In the face of the COVID-19 crisis, Gary Gach shares how we can soothe our feelings of denial, anger, and fear with a helpful dose of equanimity.
“When the crowded Vietnamese refugee boats met with storms or pirates, if everyone panicked, all would be lost. But if even one person on the boat remained calm and centered, it was enough. It showed the way for everyone to survive.”
–Thich Nhat Hanh
When I first heard about COVID-19 in January, I knew I’d have to dial up my equanimity mode. Equanimity is an evenness of mind, considered by Buddhists as one of four Brahma Viharas (sublime attitudes, or immeasurable abodes). Equanimity enables us to remain alert for danger while calm – and level-headed in the midst of emergency – all on an even keel.
Equanimity doesn’t mean indifference. Mindful equanimity is grounded in caring. When I’m open-hearted and present with the suffering within and around me, then I can engage in meaningful compassionate action. Since a person can be a carrier of COVID-19 and remain asymptomatic, when I’ve done all I can to be safe, then I’m glad to know I’m not a vector for the virus to travel on to others.
The inclusivity of equanimity means embracing our pain and our joy as one.
Equanimity means inclusivity. It’s interesting to note how this isn’t an epidemic we’re living through but a pandemic. The Greek roots of the word pandemic mean “pertaining to all people; public, common.” It’s vital we not let this pandemic fracture or fragment our commonality. The fact we all could eventually contract this virus is a most strange but very real reminder that we are all one.
The inclusivity of equanimity means embracing our pain and our joy as one. It also means acknowledging obstacles as well as breakthroughs. While I’m hopeful for breakthroughs, I’d like to point out three common obstacles in our path. With mindfulness, we can stop, breathe, and smile at ourselves before our awareness gets hijacked by our habit energies of denial, anger, and fear.
It’s a common tendency to shut down, go numb, and ignore any 800-lb gorilla in the room. Our deluded tendency to ignore has two toxic cousins: anger and fear. It’s needful to be aware of anger so we don’t blindly act out from its knee-jerk impulses. If I had tickets for this year’s now-cancelled SXSW festival in Austin, I might feel bummed that it was cancelled, push away my disappointment, then let out my micro-aggression on some innocent passerby. Moreover, other people are now living close to the edge, too, and so my anger can easily trigger their own. Say traffic stalls: rather than honk my horn and set off a chain reaction, I can pause, breathe, and smile at my natural instinct, that of others, refrain from honking back, and remain in equanimity.
An equally prevalent, third danger is fear. In these times, we need to stay careful, not fearful. Being in my 70s, I’m in the high-risk COVID-19 demographic. Naturally, I immediately felt scared learning this fact. But encountering my fear with mindfulness, and seeing it for what it is, I knew I needed to recognize, accept, embrace, and let go of my fear, or else it would consume me.
It’s interesting to understand fear through evolutionary science. Fear is a natural warning in the face of danger, but it works differently for humans than other species. A gazelle can leap into fright, flight, or fight mode, sprinting off in an instant. Whether it senses a cougar running behind it or has only heard the sound of a twig snapping – once the gazelle feels it’s safe, it shakes off the adrenaline and goes on its merry way. There’s a lesson here which humans are still learning. Our veins keep pumping the chemistry of fear long after any stressor is physically no longer there; mentally, we still conjure it up. All the more reason to practice mindfulness.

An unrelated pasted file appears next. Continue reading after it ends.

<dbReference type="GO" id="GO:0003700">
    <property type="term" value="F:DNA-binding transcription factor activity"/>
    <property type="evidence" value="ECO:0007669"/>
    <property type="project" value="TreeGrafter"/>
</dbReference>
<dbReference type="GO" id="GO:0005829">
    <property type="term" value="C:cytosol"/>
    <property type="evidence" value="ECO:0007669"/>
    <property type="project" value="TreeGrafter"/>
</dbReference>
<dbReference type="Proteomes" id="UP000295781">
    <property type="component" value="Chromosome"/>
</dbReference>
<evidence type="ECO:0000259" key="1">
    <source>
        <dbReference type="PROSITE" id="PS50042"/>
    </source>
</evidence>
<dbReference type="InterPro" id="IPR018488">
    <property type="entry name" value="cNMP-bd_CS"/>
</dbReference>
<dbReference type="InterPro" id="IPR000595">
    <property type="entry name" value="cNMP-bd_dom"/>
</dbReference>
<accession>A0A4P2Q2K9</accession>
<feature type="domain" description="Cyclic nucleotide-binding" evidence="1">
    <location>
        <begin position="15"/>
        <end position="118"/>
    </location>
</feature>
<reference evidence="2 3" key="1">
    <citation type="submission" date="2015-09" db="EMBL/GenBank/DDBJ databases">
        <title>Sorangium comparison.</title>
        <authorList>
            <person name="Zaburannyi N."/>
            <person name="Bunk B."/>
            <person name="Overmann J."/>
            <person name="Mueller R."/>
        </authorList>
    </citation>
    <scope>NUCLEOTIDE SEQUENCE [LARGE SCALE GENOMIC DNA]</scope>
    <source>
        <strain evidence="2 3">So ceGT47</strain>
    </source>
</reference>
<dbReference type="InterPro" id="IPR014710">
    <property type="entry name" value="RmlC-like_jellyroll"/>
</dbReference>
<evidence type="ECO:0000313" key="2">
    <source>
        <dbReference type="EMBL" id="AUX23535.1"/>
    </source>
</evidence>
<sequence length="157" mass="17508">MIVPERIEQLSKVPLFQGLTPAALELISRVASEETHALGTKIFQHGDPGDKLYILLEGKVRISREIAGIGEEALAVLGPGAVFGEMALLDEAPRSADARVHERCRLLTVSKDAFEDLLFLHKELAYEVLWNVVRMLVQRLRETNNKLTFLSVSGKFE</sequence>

It’s good to gladden up and counterbalance darkness with light.
Please consider too how this pandemic has come at a time when anyone can go on the Internet and read dozens of points of view. An intervention you can practice when you feel overwhelmed by fear-mongering media is to ask yourself, “Am I sure? Am I responding to something I’ve experienced first-hand? Or am I thinking there’s a snake in the road when it’s really just a stick?”
To flex your mindfulness muscle, you might try this brief exercise. Visualize the now-familiar COVID-19 virus for a moment. As you see it, what comes to mind? Notice if your body signals fear. If so, where does your body express it? Is your breathing shallow? Heart skipping a beat? Are there tingly sensations? A stab of cold? Since our body is often the first-responder at the scene of emotional difficulty, it’s wise to discern, accept, and understand these patterns before they proliferate.
The great Persian poet Hafiz wrote: “Fear is the cheapest room in the house. I would like to see you living in better conditions.” He reminds us that in the grand hotel of life, fear is a room whose windows face a blank wall. We deserve a better view: the vast world beyond our window. To soothe fear, we can nourish its opposite: trust. When we trust in our inherent strength and essential good nature, and that of those around us, then we know we can get through this storm. We can water our courage and renew our vision at this well of trust.
In these dark times, it’s good to gladden up and counterbalance darkness with light. You might pause, breathe, and smile at all the causes for happiness at your fingertips. Eyes that can see the blue sky. Mother Earth beneath your feet. The luxuriance of green vegetation, and the blooming buds of Spring. You might even take a posture of relaxed, quiet dignity, becoming aware as you breathe in and out a few times. Breathing in, say to yourself, “Breathing in, I heal myself.” Breathing out, say to yourself, “Breathing out, I heal others.” Repeat as needed.
May this be of benefit.